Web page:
Juana was smart and possessed a high level of education. She was fluent in Castilian, Leonese, Galician-Portuguese, Catalan, French and Latin. She enjoyed hunting and hawking, dancing and playing a variety of instruments, including the clavichord, the guitar and the monochord.

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In her teens, she began to question the Catholic faith.  Her mother, Queen Isabella I, reportedly tortured her as a punishment for her scepticism. While harsh, it is not surprising given that one of Isabella’s greatest life achievements was the Inquisition.

Juana was thrust to the front of the line to the throne when many of her family members died. First, her brother Juan died, leaving no living children, and then Juana’s sister Isabella died after giving birth to her son Miquel, who died on his second birthday.

This all meant that Juana was the Princess of Asturias and heir to the throne of Castile. When her mother, Isabella I of Castile died in 1504, Juana took the throne of Castile and Leon, and then she inherited the Kingdom of Aragon when her father died in 1517.

So why was she nicknamed ‘Mad’?

In 1504, she began to show signs of mental instability. (A psychologist might point out that she began to experience mental problems the same year that her mother, both a source of love and intense pain, passed away.)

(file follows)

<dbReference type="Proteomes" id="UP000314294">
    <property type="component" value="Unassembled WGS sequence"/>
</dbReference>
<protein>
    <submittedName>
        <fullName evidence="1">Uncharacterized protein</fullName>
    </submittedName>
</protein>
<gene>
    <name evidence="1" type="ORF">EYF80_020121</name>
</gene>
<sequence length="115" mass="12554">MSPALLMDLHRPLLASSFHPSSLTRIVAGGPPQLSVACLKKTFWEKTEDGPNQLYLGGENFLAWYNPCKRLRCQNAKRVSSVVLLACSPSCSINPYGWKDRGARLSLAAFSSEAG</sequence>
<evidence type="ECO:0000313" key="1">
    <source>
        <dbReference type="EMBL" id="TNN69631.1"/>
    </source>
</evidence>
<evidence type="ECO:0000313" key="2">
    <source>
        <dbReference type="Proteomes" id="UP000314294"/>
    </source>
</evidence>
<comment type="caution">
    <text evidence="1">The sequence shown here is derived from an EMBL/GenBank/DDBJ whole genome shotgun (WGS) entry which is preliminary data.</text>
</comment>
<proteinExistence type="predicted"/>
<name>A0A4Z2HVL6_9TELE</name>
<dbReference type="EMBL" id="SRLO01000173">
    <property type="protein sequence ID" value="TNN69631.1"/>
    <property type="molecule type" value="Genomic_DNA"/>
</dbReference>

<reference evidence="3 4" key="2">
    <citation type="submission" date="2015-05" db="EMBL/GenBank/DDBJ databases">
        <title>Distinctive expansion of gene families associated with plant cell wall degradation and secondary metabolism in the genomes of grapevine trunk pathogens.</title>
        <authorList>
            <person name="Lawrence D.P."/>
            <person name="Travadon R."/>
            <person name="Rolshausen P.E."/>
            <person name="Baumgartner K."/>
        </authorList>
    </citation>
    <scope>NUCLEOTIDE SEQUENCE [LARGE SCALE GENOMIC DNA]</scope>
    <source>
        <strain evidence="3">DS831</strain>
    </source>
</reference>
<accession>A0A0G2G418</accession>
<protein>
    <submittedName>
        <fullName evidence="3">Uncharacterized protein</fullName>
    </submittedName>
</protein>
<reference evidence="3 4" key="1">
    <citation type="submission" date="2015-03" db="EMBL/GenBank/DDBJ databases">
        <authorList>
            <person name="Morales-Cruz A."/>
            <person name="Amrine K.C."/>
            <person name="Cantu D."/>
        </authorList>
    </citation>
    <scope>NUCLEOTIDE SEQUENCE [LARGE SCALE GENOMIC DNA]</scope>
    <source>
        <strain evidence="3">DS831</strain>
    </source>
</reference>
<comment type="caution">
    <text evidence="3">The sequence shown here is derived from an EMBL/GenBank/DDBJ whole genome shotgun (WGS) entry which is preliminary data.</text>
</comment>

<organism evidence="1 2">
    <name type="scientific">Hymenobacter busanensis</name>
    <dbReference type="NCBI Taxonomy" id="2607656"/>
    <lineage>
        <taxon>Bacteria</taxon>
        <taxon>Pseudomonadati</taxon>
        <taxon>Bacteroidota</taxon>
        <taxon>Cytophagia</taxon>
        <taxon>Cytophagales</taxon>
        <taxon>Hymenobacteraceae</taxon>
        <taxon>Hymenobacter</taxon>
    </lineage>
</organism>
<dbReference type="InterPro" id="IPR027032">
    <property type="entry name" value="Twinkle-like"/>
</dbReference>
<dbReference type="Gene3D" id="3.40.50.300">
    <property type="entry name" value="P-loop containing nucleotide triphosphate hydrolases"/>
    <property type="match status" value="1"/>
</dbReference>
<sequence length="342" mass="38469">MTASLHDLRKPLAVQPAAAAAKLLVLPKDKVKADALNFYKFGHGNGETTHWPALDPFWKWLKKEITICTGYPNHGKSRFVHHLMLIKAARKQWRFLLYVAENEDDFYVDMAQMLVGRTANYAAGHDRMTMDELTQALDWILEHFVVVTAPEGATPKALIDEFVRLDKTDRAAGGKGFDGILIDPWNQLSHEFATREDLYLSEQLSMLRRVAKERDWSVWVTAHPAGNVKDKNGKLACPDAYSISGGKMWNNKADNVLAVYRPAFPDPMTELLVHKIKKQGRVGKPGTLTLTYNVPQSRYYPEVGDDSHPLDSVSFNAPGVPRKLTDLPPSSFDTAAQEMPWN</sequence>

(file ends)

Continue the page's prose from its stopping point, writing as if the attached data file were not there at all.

Juana had trouble sleeping and eating, and to avoid loneliness, she yearned to join her husband in his travels. When she was prevented from doing so, she would become enraged.

Another source of anger for Juana was her husband taking multiple mistresses.

The most notorious of her outbursts was when her husband died, and she travelled with his body form Burgos to Granada while she was pregnant. Upon arrival, she opened her husband’s casket to hug and kiss him.

Before his death, Philip, wishing to seize the Crown of Castile, spread rumours about Juana’s insanity, potentially blowing them out of proportion, being supported by Ferdinand II of Aragon, attempting to prevent Juana from reigning thus avoiding that the crown fell into the hands of Philip, due to the significant enmity between father-in law and son-in-law.  Juana’s son Charles became the Holy Roman Emperor and sent Juana to a convent where she would live out the rest of her life until she died at age 75.

That ended the long and tragic life of Juana the Mad. Without a doubt, the nickname can be understood taking into account her personal circumstances, marked by the loss of her loved ones, as well as continuous deceptions of her husband, whom she loved with devotion and whose death led to a serious emotional crisis of Juana.

There are scholars who have argued that Juana’s “madness” was due to a political conspiracy favoured by her father and her husband, who had political aspirations to govern and possess the absolute power of Castile. Some even affirm that her temperament was due to a way of making herself heard in a world dominated by men and thus reaffirming herself as a woman. This approach would make Juana a clear example of all those intelligent women who have been unfairly excluded from power just for the simple fact of being a woman.


Literature and References